The Amount of Space You Take Up Reveals More About You

excited businessman sitting on chair. isolated on white backgroundBy Emily Murray

Have you ever noticed you boss seems not only comfortable during a company meeting but perhaps takes up a bit more space at the conference table than say, the newcomer to the team? According to new research, there is more going on here than meets the eye.

The new study information is being used by perhaps an unlikely source – furniture designers…though that does seem to make sense when you think about it.

Essentially, the way we sit and take up space in an area says much about our feeling of power. Have you ever been nervous to have a meeting with your superior at work and have your stomach tighten a bit more when you see them sitting back, hands behind their head looking even larger than normal? Think about how this works in nature. There are countless animals who puff themselves up to appear larger and more powerful to predators.

The study took place at the University of California Berkley’s Hass School of Business. To get a better understanding of people’s relationship with the amount of space they take up, researchers put study participants through a series of tests. The basis of the test was to put participants in different postures while offering them the chance to cheat. Video games simulating race car driving were used while participants sat in large or small chairs. They were instructed to wait 10 seconds after crashing before trying again. Those who were in the larger chairs were more likely to drive recklessly and to ignore the instruction to wait 10 seconds.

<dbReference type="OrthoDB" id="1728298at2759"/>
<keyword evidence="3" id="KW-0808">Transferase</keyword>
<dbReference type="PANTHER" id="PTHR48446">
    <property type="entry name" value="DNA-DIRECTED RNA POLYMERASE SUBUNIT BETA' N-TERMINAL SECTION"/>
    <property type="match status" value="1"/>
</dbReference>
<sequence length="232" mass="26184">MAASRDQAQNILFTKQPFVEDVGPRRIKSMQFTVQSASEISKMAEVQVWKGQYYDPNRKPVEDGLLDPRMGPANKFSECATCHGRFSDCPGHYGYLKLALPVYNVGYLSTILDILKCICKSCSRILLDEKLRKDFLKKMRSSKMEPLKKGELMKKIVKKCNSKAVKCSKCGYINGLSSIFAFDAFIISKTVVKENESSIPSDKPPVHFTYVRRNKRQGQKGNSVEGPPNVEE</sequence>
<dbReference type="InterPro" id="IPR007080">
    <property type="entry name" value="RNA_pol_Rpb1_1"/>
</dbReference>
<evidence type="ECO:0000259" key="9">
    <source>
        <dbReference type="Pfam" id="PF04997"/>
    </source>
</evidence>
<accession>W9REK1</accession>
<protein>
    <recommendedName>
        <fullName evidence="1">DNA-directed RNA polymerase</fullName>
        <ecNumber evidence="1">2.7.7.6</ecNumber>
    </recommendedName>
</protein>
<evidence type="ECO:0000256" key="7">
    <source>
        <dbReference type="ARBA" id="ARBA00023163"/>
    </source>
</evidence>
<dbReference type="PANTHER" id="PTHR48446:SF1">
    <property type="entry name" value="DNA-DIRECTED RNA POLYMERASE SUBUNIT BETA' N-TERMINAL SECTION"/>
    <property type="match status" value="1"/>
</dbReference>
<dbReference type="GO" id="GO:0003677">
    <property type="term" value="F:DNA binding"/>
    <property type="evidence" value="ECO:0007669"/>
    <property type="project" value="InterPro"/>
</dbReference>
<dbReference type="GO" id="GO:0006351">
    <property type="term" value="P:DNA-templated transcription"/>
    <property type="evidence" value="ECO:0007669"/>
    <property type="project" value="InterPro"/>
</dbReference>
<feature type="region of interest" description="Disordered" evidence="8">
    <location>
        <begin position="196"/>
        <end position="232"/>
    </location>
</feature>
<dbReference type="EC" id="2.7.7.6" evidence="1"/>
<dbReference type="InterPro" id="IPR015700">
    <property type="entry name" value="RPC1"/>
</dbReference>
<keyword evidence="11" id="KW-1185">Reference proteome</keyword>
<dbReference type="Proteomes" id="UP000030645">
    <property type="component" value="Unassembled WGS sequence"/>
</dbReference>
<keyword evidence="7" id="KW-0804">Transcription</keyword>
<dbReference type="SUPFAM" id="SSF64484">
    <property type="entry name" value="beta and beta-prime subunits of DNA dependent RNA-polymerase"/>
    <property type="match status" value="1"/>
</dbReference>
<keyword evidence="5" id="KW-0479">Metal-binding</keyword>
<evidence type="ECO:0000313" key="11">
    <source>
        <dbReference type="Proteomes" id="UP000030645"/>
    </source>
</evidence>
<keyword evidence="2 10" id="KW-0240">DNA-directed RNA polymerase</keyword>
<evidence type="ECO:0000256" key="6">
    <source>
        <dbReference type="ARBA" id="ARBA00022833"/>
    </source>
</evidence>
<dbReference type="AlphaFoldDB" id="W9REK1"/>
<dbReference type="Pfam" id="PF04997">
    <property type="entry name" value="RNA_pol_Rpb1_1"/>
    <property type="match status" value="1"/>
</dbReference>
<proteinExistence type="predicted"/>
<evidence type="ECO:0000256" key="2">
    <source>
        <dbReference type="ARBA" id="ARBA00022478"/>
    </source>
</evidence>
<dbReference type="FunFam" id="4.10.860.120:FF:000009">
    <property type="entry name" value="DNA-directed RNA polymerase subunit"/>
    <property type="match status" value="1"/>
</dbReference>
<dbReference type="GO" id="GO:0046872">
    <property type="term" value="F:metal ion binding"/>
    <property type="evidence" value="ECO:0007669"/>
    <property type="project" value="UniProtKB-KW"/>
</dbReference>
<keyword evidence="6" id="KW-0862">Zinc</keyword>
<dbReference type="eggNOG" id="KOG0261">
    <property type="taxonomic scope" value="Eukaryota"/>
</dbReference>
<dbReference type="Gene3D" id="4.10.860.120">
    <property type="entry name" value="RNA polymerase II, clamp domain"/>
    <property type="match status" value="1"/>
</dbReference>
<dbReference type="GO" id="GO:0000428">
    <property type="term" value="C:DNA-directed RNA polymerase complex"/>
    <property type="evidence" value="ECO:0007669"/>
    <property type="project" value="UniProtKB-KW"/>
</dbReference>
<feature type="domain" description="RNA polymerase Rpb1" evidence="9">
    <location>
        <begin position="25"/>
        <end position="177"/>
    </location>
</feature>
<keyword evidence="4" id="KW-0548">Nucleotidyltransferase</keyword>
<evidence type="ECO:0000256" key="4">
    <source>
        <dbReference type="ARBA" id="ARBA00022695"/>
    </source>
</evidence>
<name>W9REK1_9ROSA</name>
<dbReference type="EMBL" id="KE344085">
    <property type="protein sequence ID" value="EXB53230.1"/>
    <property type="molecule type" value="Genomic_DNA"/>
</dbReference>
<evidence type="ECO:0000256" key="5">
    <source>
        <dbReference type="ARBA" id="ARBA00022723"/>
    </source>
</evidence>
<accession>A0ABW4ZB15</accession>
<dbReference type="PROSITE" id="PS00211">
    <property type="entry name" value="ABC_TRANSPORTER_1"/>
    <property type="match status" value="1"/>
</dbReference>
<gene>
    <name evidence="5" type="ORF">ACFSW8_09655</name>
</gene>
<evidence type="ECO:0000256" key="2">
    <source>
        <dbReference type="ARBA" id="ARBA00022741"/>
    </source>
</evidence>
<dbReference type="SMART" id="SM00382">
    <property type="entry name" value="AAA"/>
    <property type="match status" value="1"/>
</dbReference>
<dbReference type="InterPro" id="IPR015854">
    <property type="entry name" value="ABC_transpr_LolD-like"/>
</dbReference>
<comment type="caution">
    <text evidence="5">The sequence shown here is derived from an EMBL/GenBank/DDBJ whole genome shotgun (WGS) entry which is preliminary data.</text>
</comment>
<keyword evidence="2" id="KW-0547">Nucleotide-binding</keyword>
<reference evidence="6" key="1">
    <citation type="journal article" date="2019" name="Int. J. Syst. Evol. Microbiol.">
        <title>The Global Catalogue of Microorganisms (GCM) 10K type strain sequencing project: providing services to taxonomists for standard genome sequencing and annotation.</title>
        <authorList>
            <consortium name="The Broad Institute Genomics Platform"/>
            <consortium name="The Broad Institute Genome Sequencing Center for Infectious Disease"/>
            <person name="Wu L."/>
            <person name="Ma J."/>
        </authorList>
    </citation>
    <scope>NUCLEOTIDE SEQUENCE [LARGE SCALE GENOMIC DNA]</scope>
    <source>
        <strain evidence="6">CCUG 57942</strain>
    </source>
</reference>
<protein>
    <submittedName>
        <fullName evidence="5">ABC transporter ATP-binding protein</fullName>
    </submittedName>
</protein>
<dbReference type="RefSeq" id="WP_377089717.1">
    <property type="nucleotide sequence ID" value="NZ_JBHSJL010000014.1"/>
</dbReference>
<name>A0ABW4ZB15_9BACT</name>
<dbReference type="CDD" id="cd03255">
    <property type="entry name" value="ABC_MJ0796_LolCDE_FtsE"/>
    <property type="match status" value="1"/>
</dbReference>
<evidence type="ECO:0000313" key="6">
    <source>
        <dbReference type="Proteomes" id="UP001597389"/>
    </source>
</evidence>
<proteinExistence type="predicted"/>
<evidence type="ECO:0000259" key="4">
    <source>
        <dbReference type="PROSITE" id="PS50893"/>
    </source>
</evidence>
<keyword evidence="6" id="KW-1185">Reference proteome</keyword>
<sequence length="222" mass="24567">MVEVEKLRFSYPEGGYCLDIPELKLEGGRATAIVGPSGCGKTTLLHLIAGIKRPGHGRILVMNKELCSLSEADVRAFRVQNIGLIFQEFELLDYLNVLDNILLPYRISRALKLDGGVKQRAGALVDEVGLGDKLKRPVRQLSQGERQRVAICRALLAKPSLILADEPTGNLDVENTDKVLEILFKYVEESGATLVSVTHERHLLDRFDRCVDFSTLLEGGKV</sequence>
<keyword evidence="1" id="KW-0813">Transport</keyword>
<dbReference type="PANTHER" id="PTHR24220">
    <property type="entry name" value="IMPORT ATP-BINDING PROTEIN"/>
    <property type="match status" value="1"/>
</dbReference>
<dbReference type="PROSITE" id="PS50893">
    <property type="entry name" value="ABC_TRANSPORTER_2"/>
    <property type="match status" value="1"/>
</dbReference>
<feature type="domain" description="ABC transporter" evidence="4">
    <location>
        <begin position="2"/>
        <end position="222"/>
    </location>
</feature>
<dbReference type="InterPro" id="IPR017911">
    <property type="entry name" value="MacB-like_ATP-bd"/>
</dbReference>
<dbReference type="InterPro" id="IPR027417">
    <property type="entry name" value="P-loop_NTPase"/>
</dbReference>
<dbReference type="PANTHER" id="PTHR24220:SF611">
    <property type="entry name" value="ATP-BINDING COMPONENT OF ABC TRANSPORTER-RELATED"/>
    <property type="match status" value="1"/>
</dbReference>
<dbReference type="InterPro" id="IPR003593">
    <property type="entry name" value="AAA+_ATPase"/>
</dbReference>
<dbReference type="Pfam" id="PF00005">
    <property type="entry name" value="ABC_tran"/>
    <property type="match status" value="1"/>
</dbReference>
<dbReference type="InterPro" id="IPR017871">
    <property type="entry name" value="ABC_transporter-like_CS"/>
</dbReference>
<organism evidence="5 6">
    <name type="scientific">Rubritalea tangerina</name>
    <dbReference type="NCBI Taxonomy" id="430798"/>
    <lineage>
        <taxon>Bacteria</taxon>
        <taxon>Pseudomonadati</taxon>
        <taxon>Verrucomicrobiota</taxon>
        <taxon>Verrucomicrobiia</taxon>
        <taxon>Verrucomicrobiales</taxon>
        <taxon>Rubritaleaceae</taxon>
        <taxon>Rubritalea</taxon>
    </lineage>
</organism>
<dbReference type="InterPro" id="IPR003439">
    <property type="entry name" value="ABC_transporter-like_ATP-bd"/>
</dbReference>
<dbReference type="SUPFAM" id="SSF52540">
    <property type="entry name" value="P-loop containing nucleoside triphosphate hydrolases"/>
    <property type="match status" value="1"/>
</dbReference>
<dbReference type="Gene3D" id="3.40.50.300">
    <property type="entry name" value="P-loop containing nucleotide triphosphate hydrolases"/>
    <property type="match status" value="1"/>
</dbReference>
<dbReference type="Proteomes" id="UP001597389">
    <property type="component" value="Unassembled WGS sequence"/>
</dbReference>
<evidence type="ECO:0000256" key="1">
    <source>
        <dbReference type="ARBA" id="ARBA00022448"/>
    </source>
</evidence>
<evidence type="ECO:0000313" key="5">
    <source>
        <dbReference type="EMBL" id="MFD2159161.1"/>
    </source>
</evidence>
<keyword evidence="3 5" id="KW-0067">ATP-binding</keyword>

To put this new knowledge into a more practical application, it is also mentioned that posture or the way in which a person takes up space in a job interview or any other important meeting may set the tone for how the person is perceived by his or her peers.

As quoted from a recent TIME article

“Your physical posture may have an impact upon how stressful you feel before employment interviews or speaking in front of a group,” says Marla R. Gottschalk, an industrial organization psychologist who specialized in working with businesses on workplace strategies. “So striking a ‘power pose’ shortly before the interview, one where we make ourselves larger, not smaller and closed, is indicated.”